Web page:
When I write these news items I typically have my source open on one half of my screen, the editor I use to write my item on the other half and some music playing in the background. Thankfully I do not actively listen to the music but instead use it for noise because according to researchers at Michigan State University, multiple media use is linked to depression and anxiety in young people. The nature of this link is not yet known though, so they cannot comment if the multitasking causes the depression or anxiety, or if people with depression or anxiety are drawn to multitasking.
To perform the experiment the researchers asked 319 people about their media consumption and also gave them a mental health survey. The consumption survey inquired about how often the subjects used multiple forms of primary media, such as television, music, cell phones, computers, video games, and more, during a week. The mental health survey uses well-established measures for assessing the subjects' mental states, but is not unto-itself a means to clinically diagnose them with any illness.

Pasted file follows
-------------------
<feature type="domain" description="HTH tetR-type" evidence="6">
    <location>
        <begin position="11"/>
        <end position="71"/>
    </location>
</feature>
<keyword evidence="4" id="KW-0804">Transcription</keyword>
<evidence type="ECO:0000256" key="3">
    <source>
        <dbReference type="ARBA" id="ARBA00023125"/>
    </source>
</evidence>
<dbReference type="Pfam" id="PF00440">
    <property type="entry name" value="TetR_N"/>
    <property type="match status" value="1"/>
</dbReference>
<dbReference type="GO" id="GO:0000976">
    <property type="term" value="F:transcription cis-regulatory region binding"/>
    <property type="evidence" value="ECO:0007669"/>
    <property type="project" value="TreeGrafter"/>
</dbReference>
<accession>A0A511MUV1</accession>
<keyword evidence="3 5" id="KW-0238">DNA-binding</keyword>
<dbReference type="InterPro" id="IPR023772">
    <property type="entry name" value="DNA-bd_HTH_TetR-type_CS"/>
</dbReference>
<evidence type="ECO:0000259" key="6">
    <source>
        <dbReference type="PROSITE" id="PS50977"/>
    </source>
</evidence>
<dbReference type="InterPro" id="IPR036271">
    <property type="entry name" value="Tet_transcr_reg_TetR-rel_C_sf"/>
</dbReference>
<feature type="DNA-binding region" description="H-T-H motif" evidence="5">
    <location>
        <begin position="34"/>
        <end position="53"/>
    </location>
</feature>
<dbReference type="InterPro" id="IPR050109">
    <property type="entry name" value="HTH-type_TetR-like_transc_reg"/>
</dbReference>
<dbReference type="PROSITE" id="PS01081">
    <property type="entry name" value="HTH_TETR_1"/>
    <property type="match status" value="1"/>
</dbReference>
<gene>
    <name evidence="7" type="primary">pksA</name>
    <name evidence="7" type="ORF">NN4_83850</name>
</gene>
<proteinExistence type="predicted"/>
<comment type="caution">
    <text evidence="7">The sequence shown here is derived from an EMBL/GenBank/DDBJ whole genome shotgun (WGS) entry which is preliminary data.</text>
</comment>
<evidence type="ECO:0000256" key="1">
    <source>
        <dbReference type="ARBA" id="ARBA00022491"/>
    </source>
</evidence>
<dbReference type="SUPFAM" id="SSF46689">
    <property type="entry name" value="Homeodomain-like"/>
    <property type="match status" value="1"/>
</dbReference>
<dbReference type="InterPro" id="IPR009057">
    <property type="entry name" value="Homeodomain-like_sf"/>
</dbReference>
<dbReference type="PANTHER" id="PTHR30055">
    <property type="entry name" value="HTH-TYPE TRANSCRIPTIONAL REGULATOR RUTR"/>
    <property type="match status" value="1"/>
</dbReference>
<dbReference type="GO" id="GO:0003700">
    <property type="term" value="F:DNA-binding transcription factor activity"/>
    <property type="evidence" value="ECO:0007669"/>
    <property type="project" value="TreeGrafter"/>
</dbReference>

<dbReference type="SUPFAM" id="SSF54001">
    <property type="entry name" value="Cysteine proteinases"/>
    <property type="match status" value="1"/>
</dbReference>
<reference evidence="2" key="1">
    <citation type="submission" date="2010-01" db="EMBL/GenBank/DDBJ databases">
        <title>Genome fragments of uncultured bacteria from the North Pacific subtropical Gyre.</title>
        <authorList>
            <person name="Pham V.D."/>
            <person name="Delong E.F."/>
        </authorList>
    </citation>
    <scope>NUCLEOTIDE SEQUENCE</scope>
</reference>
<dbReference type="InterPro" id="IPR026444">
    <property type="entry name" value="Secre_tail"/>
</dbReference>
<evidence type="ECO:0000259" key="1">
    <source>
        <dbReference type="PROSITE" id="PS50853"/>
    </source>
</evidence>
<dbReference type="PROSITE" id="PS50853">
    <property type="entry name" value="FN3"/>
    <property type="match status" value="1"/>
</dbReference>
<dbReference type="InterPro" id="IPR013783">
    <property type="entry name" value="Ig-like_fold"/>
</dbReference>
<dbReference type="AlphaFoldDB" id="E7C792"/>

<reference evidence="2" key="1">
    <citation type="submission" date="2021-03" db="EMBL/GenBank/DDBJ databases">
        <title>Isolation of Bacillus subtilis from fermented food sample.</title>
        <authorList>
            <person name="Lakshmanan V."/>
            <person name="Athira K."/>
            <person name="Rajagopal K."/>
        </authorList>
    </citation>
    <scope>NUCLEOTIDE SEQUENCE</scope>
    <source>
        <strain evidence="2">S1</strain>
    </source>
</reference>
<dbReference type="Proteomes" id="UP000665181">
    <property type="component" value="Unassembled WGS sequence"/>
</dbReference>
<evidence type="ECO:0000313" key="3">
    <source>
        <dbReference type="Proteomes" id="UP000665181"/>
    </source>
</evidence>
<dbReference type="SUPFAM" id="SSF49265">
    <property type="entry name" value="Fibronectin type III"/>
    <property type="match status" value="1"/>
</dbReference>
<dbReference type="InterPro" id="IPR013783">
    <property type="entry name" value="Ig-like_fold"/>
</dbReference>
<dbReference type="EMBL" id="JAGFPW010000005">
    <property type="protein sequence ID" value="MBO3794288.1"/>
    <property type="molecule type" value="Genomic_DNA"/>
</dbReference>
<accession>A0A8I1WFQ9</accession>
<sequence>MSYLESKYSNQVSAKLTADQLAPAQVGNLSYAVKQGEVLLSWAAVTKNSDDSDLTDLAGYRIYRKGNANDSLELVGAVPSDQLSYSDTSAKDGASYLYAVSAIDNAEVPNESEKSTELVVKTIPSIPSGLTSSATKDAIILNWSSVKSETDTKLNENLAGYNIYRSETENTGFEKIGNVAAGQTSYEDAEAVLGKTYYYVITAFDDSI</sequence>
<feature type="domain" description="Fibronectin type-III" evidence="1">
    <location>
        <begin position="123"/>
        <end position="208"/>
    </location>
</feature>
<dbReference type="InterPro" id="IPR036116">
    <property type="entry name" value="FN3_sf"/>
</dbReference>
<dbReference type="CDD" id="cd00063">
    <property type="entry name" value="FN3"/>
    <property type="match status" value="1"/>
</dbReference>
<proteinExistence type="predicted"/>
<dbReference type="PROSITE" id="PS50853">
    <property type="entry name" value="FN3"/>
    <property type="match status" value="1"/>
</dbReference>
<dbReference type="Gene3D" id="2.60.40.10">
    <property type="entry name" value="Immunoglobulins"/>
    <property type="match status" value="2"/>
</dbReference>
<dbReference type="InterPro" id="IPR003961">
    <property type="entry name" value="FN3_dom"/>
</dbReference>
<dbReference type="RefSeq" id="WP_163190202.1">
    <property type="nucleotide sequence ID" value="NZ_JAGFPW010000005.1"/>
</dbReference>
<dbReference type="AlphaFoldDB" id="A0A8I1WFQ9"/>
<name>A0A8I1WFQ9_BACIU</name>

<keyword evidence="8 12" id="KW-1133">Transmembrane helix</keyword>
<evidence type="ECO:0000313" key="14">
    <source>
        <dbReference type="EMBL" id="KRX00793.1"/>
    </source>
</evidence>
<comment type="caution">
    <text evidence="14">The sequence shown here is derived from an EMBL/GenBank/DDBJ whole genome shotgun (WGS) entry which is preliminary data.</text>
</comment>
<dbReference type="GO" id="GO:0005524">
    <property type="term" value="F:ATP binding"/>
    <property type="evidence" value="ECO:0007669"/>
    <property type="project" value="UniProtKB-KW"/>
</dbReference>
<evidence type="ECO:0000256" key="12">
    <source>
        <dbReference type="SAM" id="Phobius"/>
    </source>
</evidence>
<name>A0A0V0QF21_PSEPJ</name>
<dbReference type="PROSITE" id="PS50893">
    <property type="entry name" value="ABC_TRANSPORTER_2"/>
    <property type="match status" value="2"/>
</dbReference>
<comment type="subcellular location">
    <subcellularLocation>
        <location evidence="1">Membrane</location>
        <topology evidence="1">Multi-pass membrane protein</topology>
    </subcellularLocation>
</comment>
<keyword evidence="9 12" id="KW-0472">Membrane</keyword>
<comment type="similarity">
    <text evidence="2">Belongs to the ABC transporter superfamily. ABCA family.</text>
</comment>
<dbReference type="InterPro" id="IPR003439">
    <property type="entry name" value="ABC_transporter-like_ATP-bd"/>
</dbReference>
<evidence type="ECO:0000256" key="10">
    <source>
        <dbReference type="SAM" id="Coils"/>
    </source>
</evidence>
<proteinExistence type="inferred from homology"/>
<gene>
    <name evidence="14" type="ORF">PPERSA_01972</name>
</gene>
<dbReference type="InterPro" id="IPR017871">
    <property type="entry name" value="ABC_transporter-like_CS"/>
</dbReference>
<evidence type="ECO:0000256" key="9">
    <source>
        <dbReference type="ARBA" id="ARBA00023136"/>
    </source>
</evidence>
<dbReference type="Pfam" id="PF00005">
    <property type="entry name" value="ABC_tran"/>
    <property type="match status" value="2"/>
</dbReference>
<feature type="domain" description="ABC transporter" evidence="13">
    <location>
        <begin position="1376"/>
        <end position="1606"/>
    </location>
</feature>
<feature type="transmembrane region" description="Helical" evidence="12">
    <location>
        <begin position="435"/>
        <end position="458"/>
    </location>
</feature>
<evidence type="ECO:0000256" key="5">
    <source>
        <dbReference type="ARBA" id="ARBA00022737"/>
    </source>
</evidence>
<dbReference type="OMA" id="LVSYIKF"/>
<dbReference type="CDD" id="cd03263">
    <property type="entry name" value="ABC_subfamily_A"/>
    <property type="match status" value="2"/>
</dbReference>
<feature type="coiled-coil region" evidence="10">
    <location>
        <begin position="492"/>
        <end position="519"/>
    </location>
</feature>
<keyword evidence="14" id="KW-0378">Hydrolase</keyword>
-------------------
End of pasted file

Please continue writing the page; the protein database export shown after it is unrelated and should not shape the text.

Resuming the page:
The next step in this research is of course to determine causation. If multitasking with different kinds of media does indeed cause depression or anxiety, then means to alleviate the problem will have to be developed. If instead those with depressive and anxious tendencies are drawn to multitasking, a new approach to treating the illnesses may be possible, or at least a new warning sign has been discovered.